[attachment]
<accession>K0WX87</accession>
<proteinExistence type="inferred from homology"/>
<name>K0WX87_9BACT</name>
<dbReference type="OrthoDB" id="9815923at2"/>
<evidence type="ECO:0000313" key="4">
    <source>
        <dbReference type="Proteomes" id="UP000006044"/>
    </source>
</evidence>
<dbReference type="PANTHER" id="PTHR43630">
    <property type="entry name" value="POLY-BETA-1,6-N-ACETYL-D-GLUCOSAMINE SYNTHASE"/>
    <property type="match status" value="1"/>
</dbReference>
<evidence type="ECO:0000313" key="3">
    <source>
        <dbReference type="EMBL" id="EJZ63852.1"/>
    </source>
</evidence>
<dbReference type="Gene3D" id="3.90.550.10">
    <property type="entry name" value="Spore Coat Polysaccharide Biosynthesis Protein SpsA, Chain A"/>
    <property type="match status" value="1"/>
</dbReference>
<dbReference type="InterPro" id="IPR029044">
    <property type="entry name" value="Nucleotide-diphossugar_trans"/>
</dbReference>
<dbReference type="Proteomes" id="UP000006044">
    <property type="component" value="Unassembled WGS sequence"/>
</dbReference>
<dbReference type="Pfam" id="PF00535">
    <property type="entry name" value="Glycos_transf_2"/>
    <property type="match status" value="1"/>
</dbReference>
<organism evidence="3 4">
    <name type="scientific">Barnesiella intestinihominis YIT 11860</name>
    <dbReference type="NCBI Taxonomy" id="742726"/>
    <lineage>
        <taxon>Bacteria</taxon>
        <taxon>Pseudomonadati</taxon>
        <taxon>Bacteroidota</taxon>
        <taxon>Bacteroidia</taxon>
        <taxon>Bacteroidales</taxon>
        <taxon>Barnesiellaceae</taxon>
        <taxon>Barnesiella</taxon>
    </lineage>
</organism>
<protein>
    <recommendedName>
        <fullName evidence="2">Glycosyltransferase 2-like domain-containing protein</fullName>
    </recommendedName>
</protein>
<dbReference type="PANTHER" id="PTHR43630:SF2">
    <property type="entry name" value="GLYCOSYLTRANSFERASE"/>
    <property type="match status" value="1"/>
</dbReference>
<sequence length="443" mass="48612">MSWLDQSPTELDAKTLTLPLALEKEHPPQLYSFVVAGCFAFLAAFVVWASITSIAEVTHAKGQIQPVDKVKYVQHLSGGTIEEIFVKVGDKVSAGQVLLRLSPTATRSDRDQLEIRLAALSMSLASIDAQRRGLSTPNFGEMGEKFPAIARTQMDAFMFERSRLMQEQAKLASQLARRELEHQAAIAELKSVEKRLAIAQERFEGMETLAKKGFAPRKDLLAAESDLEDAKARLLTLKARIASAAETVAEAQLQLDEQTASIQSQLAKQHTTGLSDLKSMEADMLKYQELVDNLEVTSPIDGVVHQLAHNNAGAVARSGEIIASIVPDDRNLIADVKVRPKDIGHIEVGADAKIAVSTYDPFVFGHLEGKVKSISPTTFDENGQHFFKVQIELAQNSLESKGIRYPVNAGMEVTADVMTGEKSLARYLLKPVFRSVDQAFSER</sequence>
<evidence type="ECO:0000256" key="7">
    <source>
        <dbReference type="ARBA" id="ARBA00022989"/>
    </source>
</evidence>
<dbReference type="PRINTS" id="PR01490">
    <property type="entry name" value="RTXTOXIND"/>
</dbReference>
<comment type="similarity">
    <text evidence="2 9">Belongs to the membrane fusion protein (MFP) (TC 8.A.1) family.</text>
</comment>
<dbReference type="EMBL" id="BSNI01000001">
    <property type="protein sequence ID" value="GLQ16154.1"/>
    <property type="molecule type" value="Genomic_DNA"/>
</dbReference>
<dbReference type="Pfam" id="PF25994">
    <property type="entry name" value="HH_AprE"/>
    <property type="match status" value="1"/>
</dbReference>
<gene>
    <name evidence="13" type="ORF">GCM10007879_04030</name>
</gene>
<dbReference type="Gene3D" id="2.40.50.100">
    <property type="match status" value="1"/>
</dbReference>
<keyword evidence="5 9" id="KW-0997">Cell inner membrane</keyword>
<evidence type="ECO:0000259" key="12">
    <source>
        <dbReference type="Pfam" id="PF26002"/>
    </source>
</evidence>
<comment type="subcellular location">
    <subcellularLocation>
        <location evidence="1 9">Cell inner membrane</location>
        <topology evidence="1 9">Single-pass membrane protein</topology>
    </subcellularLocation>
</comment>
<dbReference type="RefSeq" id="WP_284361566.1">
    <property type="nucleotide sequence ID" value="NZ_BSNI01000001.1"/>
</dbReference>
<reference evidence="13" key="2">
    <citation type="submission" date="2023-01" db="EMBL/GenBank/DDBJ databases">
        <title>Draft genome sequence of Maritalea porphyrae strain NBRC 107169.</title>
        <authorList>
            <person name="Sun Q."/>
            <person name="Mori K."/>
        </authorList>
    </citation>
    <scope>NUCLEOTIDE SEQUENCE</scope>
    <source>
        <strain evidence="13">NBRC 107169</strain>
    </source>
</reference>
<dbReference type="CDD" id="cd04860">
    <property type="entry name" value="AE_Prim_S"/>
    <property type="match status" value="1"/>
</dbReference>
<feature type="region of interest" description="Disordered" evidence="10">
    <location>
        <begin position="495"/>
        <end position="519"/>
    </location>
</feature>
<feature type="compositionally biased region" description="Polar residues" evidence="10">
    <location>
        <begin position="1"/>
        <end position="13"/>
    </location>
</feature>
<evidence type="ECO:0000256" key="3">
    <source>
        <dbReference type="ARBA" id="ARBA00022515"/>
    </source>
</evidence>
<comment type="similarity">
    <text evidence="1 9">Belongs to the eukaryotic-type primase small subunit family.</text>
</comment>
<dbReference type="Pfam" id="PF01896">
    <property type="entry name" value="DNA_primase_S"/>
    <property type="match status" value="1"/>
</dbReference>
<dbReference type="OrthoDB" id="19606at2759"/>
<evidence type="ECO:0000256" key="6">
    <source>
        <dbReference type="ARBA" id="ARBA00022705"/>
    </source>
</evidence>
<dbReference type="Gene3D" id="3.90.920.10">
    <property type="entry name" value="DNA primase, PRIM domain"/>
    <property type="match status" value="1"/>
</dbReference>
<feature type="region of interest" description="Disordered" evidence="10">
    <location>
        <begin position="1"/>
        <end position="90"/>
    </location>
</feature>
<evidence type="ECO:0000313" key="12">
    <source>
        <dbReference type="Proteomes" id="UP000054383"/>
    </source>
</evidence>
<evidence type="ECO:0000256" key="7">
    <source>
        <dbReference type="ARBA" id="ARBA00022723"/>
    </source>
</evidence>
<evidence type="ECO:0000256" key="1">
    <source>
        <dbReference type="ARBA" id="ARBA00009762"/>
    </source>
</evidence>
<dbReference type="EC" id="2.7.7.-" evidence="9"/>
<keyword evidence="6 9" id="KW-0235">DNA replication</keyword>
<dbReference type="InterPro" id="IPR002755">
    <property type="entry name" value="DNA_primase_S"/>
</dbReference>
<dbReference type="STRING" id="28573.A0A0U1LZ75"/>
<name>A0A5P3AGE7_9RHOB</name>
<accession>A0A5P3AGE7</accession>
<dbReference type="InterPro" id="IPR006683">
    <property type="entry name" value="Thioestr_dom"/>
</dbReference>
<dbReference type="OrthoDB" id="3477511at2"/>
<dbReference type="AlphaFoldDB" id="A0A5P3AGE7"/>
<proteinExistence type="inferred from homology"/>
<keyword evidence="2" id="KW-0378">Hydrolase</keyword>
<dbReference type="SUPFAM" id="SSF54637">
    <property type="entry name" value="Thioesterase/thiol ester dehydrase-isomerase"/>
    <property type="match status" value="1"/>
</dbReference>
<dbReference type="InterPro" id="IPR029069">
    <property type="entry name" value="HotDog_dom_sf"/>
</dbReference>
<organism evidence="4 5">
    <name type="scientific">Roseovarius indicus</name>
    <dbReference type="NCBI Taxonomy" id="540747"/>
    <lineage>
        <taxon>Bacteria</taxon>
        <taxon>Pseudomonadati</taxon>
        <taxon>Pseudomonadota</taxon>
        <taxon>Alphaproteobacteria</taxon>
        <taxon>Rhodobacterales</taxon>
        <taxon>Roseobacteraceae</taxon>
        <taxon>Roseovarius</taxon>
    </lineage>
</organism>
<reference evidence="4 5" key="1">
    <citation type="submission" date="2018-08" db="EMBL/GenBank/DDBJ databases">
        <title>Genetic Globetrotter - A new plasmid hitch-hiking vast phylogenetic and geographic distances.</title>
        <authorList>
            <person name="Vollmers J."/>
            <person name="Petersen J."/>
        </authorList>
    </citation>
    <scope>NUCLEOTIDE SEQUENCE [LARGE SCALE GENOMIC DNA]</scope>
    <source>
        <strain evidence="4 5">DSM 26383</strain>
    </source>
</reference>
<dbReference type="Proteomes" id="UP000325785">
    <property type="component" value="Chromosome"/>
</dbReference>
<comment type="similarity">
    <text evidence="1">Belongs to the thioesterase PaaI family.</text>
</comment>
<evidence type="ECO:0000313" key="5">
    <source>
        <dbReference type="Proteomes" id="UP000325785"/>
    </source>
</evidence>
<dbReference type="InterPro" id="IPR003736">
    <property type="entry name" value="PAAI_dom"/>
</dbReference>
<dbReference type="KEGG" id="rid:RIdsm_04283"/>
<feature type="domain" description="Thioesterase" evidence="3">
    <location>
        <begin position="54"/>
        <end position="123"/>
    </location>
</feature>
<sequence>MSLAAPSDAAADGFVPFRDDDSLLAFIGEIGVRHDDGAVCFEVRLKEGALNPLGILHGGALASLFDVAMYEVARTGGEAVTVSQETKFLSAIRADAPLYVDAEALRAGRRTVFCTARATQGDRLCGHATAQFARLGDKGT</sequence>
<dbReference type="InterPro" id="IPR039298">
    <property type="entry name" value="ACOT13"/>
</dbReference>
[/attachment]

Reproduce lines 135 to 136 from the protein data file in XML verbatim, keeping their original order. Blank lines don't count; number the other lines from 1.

    <property type="match status" value="1"/>
</dbReference>